Dec. 15 (Bloomberg) -- Duke Energy Corp. delayed the expected closing of its $16.2 billion takeover of Progress Energy Inc. to March after U.S. regulators rejected its plan to ease competition concerns.
The companies remain committed to the transaction and will submit revised terms promptly, Charlotte, North Carolina-based Duke said in a statement today. The transaction would create the largest U.S. utility owner.
The Federal Energy Regulatory Commission yesterday declared Duke’s proposal to sell some power in North Carolina and South Carolina at 10 percent above cost to preclude its ability to run up prices insufficient. Duke had planned to close the transaction by Jan. 1.
“The time line is shot,” Philip Adams, a Chicago-based analyst for Gimme Credit LLC, said earlier today in an interview. “The deal is in regulatory trouble.” Adams rates the debt of both companies at “underperform” and doesn’t own their stock nor bonds.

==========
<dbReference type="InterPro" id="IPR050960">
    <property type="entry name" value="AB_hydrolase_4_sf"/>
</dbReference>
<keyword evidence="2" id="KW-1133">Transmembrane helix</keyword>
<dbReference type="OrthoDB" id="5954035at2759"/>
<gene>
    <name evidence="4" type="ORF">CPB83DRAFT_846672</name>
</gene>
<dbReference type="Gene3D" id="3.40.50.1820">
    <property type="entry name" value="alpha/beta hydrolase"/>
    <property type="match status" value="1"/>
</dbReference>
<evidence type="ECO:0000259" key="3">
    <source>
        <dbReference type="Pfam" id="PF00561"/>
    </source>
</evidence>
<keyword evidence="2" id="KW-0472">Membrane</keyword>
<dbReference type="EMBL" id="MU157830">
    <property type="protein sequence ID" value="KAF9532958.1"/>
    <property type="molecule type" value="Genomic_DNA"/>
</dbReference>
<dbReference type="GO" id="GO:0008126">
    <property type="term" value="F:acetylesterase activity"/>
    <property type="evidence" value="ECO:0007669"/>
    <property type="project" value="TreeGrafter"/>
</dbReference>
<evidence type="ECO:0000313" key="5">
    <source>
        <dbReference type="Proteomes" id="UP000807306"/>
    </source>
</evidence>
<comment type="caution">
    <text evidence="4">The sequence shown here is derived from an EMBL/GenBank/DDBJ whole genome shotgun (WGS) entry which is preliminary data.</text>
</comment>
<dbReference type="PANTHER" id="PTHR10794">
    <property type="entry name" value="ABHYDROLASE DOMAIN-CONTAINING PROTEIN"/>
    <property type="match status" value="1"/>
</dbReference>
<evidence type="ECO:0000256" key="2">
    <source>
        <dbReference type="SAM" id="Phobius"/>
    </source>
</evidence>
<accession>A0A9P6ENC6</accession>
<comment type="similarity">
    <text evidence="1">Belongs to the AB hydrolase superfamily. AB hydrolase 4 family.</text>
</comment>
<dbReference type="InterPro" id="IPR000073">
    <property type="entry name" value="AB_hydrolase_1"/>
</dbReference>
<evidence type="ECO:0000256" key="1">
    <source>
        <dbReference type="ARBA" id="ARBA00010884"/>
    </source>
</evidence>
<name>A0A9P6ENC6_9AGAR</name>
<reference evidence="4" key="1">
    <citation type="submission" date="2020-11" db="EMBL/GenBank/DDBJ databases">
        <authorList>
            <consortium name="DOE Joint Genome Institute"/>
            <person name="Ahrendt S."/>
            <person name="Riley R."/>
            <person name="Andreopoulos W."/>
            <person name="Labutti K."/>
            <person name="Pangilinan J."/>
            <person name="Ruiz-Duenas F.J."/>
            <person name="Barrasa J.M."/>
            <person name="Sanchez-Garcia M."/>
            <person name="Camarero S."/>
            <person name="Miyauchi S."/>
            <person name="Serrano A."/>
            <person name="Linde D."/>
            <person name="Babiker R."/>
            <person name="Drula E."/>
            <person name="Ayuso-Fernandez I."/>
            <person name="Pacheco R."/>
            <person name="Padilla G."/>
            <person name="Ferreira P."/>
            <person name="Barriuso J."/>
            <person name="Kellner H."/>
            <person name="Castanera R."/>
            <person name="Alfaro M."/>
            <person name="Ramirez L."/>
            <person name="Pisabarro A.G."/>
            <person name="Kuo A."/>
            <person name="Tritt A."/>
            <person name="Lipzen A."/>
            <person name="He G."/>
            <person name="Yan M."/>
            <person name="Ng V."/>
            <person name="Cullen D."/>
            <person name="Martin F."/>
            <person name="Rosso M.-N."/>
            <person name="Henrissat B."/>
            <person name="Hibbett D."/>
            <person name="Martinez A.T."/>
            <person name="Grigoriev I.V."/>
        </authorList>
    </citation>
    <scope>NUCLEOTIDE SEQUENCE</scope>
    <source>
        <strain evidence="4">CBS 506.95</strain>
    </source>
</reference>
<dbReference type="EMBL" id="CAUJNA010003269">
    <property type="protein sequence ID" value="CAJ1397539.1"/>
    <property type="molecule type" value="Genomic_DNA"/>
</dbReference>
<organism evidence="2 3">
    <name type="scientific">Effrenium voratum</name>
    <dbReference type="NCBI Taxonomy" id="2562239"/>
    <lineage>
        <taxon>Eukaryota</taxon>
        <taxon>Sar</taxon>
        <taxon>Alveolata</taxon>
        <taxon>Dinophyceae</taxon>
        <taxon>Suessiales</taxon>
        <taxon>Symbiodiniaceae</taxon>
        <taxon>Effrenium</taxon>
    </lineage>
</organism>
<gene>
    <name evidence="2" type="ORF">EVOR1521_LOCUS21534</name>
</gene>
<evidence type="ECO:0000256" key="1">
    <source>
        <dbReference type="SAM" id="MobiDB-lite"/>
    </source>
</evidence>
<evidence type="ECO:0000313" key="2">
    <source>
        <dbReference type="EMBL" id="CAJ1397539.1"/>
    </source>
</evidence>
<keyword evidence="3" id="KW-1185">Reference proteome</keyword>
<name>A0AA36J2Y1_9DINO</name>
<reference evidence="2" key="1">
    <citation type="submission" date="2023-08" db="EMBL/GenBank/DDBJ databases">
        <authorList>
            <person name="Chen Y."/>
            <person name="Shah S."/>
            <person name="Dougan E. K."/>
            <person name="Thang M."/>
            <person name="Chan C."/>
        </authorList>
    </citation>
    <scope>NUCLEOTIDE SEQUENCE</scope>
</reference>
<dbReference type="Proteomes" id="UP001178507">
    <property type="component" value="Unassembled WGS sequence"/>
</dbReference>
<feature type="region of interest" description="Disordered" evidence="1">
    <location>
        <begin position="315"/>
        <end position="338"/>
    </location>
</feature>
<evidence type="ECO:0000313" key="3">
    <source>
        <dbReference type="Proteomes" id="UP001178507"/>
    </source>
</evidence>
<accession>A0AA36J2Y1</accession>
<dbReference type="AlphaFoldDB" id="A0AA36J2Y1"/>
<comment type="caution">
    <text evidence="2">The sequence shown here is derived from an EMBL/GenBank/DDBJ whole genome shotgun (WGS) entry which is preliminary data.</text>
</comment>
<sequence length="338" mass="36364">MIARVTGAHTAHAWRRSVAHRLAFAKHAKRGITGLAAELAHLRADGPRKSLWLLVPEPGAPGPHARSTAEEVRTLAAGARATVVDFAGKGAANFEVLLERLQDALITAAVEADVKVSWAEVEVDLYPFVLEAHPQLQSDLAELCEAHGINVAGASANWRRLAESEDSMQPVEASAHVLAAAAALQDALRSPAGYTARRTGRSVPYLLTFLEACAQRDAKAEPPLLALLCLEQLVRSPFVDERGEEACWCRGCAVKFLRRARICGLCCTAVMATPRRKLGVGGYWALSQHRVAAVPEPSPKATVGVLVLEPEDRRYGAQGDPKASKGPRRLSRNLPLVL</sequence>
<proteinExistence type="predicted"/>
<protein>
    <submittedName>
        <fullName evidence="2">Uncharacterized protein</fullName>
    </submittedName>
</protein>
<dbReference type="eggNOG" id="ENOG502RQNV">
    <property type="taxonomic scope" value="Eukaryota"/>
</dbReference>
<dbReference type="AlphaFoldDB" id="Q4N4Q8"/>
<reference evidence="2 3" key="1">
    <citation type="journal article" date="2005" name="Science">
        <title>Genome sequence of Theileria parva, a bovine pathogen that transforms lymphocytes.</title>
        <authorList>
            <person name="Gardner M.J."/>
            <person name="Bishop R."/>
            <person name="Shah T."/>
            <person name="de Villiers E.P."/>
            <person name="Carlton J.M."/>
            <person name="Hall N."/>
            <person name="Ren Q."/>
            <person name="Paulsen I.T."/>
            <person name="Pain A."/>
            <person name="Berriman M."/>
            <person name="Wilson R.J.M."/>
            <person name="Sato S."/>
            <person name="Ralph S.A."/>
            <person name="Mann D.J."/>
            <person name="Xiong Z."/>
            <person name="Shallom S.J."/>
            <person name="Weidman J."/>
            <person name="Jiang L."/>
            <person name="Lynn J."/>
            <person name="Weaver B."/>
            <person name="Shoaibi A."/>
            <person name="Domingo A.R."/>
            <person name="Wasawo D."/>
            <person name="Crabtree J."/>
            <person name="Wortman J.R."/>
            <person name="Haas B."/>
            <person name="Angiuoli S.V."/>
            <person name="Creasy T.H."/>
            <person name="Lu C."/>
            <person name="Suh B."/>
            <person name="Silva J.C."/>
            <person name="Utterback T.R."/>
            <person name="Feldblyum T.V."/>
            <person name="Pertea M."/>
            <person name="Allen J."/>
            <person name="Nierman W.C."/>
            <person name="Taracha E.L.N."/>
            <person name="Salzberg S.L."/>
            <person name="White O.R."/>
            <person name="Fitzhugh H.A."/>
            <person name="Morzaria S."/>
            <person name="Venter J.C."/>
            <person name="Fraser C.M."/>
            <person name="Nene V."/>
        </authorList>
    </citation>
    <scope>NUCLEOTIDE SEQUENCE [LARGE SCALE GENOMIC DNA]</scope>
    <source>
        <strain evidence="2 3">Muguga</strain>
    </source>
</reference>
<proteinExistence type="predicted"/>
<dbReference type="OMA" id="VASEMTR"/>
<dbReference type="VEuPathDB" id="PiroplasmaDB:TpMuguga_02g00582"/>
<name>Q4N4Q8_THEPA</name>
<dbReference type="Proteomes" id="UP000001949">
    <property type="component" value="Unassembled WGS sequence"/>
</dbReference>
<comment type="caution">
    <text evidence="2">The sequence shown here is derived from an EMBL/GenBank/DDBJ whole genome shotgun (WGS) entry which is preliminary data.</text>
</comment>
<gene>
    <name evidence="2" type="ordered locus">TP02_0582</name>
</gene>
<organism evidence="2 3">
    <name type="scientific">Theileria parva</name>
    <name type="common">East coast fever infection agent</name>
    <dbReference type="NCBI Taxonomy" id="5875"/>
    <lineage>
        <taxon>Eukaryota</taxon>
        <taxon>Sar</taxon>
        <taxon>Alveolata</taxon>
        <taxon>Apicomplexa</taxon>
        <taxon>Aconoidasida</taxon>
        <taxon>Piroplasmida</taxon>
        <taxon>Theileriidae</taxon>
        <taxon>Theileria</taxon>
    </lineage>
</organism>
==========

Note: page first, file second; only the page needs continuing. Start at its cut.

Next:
Market confidence that the deal would close as expected waned today. Progress shares fell 1.3 percent to close at $53.75, dropping $1.22 below the value of Duke’s all-stock offer. The arbitrage spread on the deal widened by $1.18 from 4 cents yesterday. Duke shares rose less than 1 percent to close at $21.04 in New York, their highest close since May 15, 2002.
Duke must notify North Carolina and South Carolina regulators of any planned federal regulatory filings under an agreement that cleared the way for its $5.7 billion takeover of Cinergy Corp. in 2006. Those notices will be given, it said.
The federal commission wants Duke, Raleigh, North Carolina- based Progress and other utility owners in the U.S. Southeast to sell their power plants and allow interstate oversight of competitive wholesale power markets by regional transmission organizations, Adams said. Southeastern regulators want to keep utilities integrated with state-regulated power rates based cost, he said.
--Editors: Jasmina Kelemen, Charles Siler
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